“The only people for me are the mad ones, the ones who are mad to live, mad to talk, mad to be saved, desirous of everything at the same time, the ones who never yawn or say a commonplace thing, but burn, burn, burn like fabulous yellow roman candles exploding like spiders across the stars”.
If there is to be a “bible” for the Beat generation in literature then Jack Keruac’ s “On The Road” is the one to be.
“There was nowhere to go but everywhere, so just keep on rolling under the stars”.
It constantly consumes the very nature of being a “beat”, an immense as well as radical rapture with any past verity, with any notion of a norm, driven by a wild sub-cultured nihilist vagrancy.
“Nothing behind me, everything ahead of me, as is ever so on the road”.
That’s what Sal Paradise – or probably Keruac himself as the book’s protagonist appear to be his alter ego – constantly conceptualizes; An endless knowledge that comes through experience breaking the rules of the conservative 1940s.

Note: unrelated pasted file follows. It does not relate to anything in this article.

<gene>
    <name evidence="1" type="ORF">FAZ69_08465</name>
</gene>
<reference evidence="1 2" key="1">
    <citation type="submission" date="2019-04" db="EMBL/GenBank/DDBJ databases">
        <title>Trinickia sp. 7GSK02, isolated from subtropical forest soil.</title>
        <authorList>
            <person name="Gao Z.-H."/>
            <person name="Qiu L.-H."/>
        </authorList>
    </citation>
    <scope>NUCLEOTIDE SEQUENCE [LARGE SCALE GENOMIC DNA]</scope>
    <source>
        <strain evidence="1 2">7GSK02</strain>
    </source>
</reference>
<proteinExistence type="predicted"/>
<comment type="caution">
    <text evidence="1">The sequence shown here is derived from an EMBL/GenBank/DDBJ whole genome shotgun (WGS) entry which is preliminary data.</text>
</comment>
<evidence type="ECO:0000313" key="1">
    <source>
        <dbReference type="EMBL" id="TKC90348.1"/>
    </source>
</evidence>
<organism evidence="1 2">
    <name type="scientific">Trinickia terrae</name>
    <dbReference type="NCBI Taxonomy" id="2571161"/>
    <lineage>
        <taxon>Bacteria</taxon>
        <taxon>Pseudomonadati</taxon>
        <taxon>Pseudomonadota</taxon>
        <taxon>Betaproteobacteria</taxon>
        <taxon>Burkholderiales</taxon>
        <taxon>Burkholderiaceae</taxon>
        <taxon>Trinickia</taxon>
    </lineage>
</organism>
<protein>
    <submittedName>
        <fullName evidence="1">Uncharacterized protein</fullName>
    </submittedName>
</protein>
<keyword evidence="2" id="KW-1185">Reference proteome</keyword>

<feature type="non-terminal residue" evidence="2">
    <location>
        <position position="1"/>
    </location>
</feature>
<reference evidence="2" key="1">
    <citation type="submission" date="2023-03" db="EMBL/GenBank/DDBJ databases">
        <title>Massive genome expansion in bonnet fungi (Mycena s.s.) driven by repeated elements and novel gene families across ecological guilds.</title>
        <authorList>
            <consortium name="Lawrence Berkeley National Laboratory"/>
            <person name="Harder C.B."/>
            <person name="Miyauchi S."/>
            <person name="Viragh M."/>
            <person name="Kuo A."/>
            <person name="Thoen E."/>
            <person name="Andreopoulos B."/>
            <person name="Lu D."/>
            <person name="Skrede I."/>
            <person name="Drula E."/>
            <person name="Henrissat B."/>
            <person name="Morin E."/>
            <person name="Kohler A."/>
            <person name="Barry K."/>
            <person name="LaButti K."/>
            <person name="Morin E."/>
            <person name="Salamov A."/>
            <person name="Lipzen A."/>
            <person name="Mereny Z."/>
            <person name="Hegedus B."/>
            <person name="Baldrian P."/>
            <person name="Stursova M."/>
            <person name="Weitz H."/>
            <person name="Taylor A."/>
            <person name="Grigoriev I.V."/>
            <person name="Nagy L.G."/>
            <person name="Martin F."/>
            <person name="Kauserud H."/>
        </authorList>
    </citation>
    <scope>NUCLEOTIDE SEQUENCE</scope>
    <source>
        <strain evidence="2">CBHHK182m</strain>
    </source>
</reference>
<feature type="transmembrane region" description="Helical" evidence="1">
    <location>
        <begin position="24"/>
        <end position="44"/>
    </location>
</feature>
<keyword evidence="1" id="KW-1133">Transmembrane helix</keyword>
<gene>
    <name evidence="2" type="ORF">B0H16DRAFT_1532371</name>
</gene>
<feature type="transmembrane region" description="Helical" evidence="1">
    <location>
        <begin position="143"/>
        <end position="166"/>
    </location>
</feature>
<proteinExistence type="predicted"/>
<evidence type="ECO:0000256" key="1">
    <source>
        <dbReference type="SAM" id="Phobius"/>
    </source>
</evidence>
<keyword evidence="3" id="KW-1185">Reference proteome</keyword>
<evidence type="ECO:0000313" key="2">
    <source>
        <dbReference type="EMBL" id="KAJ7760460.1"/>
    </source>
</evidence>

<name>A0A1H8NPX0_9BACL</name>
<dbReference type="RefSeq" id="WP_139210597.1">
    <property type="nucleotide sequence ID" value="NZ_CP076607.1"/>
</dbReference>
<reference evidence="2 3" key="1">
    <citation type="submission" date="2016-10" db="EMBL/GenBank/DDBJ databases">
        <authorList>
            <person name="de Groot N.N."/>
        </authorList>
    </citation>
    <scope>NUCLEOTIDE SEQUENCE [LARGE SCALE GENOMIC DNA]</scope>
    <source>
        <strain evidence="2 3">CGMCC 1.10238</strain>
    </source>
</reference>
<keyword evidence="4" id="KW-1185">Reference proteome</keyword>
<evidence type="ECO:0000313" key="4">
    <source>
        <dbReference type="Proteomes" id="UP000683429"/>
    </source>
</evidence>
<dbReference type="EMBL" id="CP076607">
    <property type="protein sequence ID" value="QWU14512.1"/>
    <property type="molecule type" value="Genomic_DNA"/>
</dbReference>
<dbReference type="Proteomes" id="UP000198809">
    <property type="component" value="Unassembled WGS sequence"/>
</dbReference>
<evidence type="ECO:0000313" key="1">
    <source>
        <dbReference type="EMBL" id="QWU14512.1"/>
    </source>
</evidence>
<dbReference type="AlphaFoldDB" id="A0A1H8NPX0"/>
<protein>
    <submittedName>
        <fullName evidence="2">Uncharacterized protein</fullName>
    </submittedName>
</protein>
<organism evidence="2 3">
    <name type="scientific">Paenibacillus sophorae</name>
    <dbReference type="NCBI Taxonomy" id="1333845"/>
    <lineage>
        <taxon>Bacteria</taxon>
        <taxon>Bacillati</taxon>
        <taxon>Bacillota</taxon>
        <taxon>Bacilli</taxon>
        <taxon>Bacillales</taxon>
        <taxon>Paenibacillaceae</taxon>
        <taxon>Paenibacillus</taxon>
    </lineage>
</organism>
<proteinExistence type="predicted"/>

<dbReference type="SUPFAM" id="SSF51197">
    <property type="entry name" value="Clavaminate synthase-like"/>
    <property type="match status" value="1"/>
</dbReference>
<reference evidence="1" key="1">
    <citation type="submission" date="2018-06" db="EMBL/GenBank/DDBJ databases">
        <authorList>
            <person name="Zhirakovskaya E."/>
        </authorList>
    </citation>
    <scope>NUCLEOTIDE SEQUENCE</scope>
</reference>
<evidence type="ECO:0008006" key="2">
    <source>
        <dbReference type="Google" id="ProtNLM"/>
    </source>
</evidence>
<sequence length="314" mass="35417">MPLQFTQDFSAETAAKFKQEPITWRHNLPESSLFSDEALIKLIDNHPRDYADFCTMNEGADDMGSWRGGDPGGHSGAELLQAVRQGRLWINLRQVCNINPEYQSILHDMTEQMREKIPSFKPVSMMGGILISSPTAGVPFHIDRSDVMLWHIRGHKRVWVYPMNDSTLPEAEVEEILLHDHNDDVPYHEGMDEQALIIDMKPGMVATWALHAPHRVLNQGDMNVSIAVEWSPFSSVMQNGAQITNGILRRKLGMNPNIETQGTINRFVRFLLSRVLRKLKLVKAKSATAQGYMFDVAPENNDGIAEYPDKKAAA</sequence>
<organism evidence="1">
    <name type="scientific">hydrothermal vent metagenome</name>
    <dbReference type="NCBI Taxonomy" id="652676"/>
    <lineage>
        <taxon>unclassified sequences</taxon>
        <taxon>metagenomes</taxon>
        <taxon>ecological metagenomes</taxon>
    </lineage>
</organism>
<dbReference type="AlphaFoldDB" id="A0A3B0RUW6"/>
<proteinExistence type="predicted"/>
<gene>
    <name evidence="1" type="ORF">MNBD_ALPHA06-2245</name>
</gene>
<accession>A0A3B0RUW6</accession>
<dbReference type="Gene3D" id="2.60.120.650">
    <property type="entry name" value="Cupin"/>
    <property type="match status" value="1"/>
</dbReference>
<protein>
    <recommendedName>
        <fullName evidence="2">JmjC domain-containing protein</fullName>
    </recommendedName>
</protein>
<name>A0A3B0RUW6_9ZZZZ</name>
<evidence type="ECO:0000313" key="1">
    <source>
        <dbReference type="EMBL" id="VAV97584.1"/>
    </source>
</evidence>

“The best teacher is experience and not through someone’s distorted point of view”.
And this book of roads finds its way to the movies almost 60 years after its first publication. The initiative belongs to the Brazilian director Walter Salles, already renowned for road-trip orientated films (The Motorcycle Diaries). With a promising crew (Sam Riley, Garrett Hedlund, Kristen Stewart, Viggo Mortensen) Salles attempts to visualize root 66, Rocky mountains, Jazz madness, Marylou, Frisco blues, drugs, women, Dean Mortiarty, New Mexico, Cups, California Sun, Religion Ethics, Haciendas, New York, friendship, hippies, punks, Columbia University….; In one single never ending road.
The Film was presented last year during the Cannes film festival, acquiring exceptionally good critiques. Now, we have the opportunity to enjoy it on screen from Thursday 25/07.
“Sal, we gotta go and never stop going ’till we get there.’
‘Where we going, man?’
‘I don’t know but we gotta go.”
Text: Costis Pierides